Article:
Annual Report

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Page 148 - Report upon the Condition and Progress of the US National Museum during the year ending June 30, 1896.
Page 825 - Suckley (20, xii, pt. ii, 300) states that one of these snakes was brought to him alive at Ft. Snelling, Minn. When provoked it showed its irritation by vibrating the tip of its slender tail, which, when striking a crumpled leaf or any other small object, would produce a well-marked rattling noise, very similar to that made by the rattlesnake under the same circumstances. Other observers make mention of the same habit.
Page 881 - ... loral. Labials short and excessively high. Dorsal rows of scales 23, exterior alone smooth. A dorsal series of about 50 blotches, with four or five others on each side. Body beneath black. A narrow white line across the middle of the superciliarics ; a second behind the rostral.
Page 319 - Confederation do since do do do do do do do dn do do do do do do do do du do do do do do do do do do do do do do do do do do do do со do do do do do do do do do do do do do do do do do do do do do do do do d...
Page 841 - This species has the habit, common with many snakes, of vibrating its tail so as to make a rattling or whirring sound. This probably serves to warn the larger animals of its presence, so that they may avoid it. Dr. GB Goode includes this snake among those which are said to ' ' swallow " their young ; that is, when danger threatens they open their mouths, in order to allow the young to pass down the mother's throat for safety. More observations need to be made on this subject. I have been able to...
Page 545 - Several specimens were taken alive to the Leland Stanford Junior University, and kept for some months in a large glass jar in which some fine sand and pieces of wood and bark had been placed. At first, they ventured out from their retreat only at dusk unless disturbed, but after a few days they seemed to become more restless, and, urged perhaps by hunger, showed themselves many times each day. At night, when they were always more active, they often climbed to the top of a piece of yucca stem placed...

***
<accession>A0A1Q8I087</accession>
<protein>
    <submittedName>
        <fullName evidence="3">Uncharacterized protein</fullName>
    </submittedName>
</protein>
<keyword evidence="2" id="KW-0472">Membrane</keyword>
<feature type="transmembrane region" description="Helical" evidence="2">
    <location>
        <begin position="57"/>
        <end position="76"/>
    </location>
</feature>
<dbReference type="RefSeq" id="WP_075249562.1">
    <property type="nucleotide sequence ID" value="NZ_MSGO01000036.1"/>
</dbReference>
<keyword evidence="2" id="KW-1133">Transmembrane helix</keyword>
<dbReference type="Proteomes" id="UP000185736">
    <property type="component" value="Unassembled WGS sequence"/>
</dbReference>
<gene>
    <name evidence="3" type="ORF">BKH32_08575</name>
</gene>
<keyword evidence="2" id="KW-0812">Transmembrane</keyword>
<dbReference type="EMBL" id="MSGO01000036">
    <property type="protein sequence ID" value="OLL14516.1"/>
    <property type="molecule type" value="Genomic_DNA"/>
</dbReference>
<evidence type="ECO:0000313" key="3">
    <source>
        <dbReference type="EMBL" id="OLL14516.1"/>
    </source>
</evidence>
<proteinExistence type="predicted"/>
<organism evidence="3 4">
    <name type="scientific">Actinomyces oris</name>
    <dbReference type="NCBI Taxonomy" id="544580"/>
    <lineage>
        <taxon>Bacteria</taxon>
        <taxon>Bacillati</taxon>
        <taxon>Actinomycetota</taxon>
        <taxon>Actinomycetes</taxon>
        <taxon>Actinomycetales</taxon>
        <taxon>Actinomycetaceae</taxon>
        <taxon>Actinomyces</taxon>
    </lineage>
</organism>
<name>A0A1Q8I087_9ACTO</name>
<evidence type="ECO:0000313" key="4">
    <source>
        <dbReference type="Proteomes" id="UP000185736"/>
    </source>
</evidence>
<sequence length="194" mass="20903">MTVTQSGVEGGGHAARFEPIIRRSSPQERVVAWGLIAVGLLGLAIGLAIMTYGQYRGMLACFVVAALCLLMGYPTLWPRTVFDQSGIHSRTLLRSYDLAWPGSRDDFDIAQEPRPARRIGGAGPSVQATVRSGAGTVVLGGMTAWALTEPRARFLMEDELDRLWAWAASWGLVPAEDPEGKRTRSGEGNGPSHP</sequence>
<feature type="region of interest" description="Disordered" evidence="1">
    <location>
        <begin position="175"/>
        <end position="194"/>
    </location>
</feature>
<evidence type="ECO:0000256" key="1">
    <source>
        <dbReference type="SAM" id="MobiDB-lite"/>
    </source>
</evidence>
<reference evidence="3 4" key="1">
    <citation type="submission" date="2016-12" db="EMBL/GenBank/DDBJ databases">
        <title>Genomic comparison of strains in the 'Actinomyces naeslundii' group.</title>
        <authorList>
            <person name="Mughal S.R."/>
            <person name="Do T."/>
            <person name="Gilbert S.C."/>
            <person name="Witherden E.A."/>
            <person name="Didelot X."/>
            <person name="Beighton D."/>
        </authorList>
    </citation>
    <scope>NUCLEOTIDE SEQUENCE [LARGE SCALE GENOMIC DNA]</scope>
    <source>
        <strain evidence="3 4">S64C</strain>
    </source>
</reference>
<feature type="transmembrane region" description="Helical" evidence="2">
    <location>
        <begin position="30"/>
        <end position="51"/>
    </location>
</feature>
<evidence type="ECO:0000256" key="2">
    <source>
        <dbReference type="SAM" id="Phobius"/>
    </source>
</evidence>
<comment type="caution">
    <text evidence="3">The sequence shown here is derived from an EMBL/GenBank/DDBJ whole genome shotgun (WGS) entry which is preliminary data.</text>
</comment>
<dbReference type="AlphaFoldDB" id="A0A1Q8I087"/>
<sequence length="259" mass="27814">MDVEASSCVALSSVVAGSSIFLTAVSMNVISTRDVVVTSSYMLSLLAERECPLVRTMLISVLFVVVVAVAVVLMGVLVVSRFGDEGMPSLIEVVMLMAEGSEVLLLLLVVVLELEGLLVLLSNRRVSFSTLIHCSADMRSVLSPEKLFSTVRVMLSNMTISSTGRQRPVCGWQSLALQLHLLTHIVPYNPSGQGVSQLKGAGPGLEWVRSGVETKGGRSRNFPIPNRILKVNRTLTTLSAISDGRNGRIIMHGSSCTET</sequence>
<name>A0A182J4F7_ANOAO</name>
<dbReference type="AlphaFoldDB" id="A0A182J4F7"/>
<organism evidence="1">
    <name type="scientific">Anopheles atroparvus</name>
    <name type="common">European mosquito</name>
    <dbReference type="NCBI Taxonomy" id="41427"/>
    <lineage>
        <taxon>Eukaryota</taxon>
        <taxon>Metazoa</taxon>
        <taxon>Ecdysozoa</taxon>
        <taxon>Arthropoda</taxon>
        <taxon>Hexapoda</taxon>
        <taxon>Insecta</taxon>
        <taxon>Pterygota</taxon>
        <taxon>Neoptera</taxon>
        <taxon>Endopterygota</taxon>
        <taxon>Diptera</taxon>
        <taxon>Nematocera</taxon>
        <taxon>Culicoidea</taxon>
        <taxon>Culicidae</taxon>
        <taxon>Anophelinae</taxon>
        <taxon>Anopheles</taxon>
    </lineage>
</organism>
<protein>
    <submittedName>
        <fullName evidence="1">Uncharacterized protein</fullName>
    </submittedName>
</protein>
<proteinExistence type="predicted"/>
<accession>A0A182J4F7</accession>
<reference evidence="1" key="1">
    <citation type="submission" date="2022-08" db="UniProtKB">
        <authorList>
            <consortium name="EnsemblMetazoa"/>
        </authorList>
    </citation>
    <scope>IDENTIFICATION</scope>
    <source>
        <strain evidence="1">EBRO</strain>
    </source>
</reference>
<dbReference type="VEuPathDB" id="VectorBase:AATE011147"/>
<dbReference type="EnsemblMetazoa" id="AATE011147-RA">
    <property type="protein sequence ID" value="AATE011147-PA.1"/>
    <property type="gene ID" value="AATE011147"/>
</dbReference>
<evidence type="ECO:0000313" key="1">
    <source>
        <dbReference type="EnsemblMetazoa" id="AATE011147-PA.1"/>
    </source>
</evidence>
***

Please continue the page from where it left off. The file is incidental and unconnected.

Page 545 - ... for a moment, during which they made no attempt to escape. They were not at all sluggish, however, and, if not caught immediately, made for the nearest cover as fast as their very short legs would permit. This cover was often the collector, and the little lizards either hid under his shoes, or climbed his legs, sometimes even reaching his shoulders. They showed no desire to enter the numerous holes in the ground about them, or to escape by burrowing. Put into a glass bottle they became very light...
Page 770 - H. simus. Eye small, its centre rather posterior to the middle of the imaginary line connecting the tip of rostral with the lower angle of the postlabial, which line scarcely crosses the eyeball. Orbital plates, 10—13 in number. Loral triangular, rather longer than high, separated from the frontal by...
Page 864 - ... yellowish brown, with three series of dorsal black blotches, 53 in number, from the head to opposite the anus, with 12 on the tail, in the shape of transverse bars. Those of the medial series the larger, and covering 8 or 9 rows of scales. On the anterior part of the body they are subcircular, embracing longitudinally four scales ; posteriorly they become shorter by one scale. The light spaces between are a little narrower than the blotches themselves for the twelve anterior blotches, and wider...
Page 876 - ... which indicates that generic characters originate independently of the specific. The transitions above noted are not, however, without mutual correlations. The characters are found so associated in such a great majority of the specimens as to indicate the existence of subspecies, whose definitions are given below ; exceptions to these are given under the head of each subspecies. I. No yellow band posteriorly from orbit (a yellow half collar). a. Dorsal spots or saddles (red) open at the sides,...

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